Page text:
Then came an email from Mountain Rescue England and Wales, saying: “There’s a TV show coming to the BBC, and they’ve approached Mountain Rescue, looking for a Land Rover to feature and modify,” James explains. “I very tongue-in-cheek replied, thinking no one is going to want to touch a 30-year-old Land Rover nearing the end of its useful life. But the story behind the car was great because it was donated by the Fire Service, it is the oldest operational Land Rover in Mountain Rescue England and Wales and it was entirely stock.” For TV, it all added up.
The Defender carries oxygen bottles to help treat those in distress
“They came down, had a look at the vehicle, made sure it was structurally okay and good to go,” relates James. “They asked us what we wanted from the vehicle. We said reliability, and to be able to function as a dedicated water rescue vehicle.” The accident with Keswick Mountain Rescue in 2019 where one of its 110s rolled, writing it off, brought an emphasis on team safety to the fore. Because of that, the Exmoor SRT were keen on a roll-cage for Ex.94.
“We gave them a brief of function,” explains James. “It needed to be able to wade, to be used off-road, be able to self-recover, operate in inclement weather and safely store our equipment.” Which is where Terrafirma stepped in, generously donating much of the kit that went on the vehicle.
Winch at the rear as well as the front
Terrafirma managing director, Eddie Priscott, takes up his company’s part in the story. “I specified it with what I thought they would need for how they were going to use it,” says Eddie. “Although old, for its age it was in remarkable condition – it was a very worthy base vehicle,” he adds. The troublesome wiring was so poor, Priscott says it was a fire hazard. One of the most time-consuming elements was to start all that again, with Auto Electrix completely rewiring it.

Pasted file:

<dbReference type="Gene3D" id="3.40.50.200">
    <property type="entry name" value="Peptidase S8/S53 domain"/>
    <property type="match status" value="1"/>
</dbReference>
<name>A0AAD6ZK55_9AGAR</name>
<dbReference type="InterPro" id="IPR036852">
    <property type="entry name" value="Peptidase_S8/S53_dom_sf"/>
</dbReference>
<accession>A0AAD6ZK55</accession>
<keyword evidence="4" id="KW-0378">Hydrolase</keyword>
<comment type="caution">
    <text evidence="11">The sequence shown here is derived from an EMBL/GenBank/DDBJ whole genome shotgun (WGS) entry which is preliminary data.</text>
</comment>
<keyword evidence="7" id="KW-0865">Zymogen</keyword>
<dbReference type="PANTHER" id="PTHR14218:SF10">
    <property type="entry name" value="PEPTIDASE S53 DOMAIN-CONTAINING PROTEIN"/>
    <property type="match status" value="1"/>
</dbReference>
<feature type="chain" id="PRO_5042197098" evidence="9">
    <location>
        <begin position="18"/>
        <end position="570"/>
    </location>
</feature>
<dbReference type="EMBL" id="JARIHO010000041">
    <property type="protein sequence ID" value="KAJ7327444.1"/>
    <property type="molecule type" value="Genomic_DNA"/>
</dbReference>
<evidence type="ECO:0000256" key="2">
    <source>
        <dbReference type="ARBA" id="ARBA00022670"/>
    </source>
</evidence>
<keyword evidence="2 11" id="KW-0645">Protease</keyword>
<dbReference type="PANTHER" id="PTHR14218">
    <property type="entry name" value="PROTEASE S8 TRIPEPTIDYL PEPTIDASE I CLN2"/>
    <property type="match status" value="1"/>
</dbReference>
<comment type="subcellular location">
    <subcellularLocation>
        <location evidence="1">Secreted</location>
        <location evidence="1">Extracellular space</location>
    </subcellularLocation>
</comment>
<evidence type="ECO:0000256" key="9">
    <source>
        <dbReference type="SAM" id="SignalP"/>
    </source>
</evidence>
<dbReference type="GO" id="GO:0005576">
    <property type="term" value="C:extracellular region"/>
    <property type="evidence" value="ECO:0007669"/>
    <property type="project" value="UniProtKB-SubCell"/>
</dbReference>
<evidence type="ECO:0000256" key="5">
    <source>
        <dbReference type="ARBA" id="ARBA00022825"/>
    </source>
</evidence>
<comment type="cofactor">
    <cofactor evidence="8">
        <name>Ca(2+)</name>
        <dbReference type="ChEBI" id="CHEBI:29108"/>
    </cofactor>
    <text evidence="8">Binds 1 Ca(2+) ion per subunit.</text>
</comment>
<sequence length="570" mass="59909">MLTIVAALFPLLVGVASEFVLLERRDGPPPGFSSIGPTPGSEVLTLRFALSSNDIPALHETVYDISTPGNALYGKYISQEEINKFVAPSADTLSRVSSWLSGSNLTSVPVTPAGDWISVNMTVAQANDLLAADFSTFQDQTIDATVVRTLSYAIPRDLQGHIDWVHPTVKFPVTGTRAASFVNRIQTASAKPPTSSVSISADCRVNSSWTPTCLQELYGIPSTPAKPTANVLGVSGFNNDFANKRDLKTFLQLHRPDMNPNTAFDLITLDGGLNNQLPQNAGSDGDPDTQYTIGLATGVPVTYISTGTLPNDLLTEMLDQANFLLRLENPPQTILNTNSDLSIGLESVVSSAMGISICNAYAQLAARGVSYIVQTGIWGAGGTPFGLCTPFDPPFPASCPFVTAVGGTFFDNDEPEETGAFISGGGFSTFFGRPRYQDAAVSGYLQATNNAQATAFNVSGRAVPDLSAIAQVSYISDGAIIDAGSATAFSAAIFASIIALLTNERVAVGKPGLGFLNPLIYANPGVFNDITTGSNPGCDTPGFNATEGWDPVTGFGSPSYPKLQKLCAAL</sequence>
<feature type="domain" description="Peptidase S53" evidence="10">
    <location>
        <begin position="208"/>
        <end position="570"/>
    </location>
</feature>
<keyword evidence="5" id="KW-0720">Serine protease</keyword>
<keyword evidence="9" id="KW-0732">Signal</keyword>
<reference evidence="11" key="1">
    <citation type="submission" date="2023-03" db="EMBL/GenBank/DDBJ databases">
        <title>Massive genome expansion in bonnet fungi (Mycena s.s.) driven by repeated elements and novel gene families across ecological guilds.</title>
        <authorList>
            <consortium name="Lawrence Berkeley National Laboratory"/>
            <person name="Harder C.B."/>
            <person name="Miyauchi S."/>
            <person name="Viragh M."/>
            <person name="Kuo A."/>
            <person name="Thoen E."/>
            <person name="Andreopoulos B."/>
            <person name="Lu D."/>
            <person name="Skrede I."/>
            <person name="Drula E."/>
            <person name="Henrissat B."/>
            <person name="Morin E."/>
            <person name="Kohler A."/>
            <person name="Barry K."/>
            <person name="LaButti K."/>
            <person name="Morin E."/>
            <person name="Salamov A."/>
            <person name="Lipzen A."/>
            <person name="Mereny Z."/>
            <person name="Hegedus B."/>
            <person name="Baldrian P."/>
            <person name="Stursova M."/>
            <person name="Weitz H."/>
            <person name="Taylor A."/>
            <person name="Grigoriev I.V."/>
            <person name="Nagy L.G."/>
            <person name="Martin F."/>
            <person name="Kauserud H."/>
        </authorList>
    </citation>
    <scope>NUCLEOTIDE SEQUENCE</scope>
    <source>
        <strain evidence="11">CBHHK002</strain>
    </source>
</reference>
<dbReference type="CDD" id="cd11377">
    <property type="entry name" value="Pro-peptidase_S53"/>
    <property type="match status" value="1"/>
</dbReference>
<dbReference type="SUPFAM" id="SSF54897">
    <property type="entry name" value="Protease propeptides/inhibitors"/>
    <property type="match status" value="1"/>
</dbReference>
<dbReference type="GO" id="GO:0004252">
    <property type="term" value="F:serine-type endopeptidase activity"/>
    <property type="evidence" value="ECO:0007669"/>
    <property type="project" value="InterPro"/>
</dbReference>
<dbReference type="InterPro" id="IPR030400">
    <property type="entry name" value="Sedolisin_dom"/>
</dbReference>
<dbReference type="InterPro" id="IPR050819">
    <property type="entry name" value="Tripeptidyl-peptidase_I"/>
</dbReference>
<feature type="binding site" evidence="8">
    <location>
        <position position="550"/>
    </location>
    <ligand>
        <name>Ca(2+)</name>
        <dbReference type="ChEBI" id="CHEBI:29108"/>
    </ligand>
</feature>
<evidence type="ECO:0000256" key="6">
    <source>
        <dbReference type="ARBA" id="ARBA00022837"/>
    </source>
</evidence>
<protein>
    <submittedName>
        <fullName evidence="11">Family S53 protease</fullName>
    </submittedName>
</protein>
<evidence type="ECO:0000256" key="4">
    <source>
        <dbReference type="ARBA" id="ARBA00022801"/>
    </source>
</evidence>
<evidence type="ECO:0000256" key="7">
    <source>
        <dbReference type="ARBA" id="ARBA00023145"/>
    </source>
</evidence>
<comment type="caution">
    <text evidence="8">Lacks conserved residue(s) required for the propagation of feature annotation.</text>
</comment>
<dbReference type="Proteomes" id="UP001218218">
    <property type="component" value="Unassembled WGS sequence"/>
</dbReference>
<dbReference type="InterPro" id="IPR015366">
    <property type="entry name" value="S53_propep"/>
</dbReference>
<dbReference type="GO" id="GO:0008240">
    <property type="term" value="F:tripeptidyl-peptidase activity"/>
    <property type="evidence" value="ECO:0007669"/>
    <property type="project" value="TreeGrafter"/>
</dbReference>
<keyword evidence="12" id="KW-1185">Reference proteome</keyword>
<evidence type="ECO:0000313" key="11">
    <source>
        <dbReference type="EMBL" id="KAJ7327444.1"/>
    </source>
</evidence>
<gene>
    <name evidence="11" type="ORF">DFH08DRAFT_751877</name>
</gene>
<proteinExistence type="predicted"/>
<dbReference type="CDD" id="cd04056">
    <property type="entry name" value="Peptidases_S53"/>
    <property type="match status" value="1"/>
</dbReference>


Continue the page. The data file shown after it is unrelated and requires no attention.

Upgraded suspension a vital improvement
Eddie expected soft ground and water to be involved, so chose Terrafirma kit to let the rescue team wade and track across boggy terrain without damaging the ground, nor getting stuck. “Hence locking rear diff, big tyres, and two winches with synthetic rope,” adds Eddie. Suspension to balance payload and off-road ability was carefully selected, along with plenty of lighting – essential for inclement weather and 24/7 deployments. “That vehicle should now be able to access all areas, not get stuck, and recover anything or itself. The rear winch in particular means you can drive knowing full well you can pull yourself out of anywhere.”
Original electrics were a fire hazard, so the whole vehicle was rewired
All the kit, says Eddie, was specifically selected for performance. “You don’t build a rescue vehicle and put on average quality products. The idea was it was all about the specification.” The transformation, done with much enjoyment and great spirits by the TV team, a handful of suppliers and Eddie on the spanners, took around three weeks.
Search and Rescue missions require a lot of kit and the team are always on the lookout for lightweight ways of storing it securely
The SRT were overjoyed with the transformation. “Now we have the vehicle equipped and capable, we’ve been able to put more people through 4x4 training,” James enthuses. Rejuvenated it may be, but there’s no timescale for the vehicle from now. “It is still a 30-year-old Land Rover. It’s a balance – as a charity, we need to make sure the money we allocate to Ex.94 is proportional to its use and operational life,” James sensibly says. “Whilst it meets our requirements and remains economical, we’ll continue to use it. We do need to replace the doors and the rear door sill is rotten. The brakes are still original, it doesn’t have ABS, nor power steering, but the big one is sorting out storage in the back. The challenge is weight in the vehicle; we need a lightweight solution that lets us carry our equipment, securely.”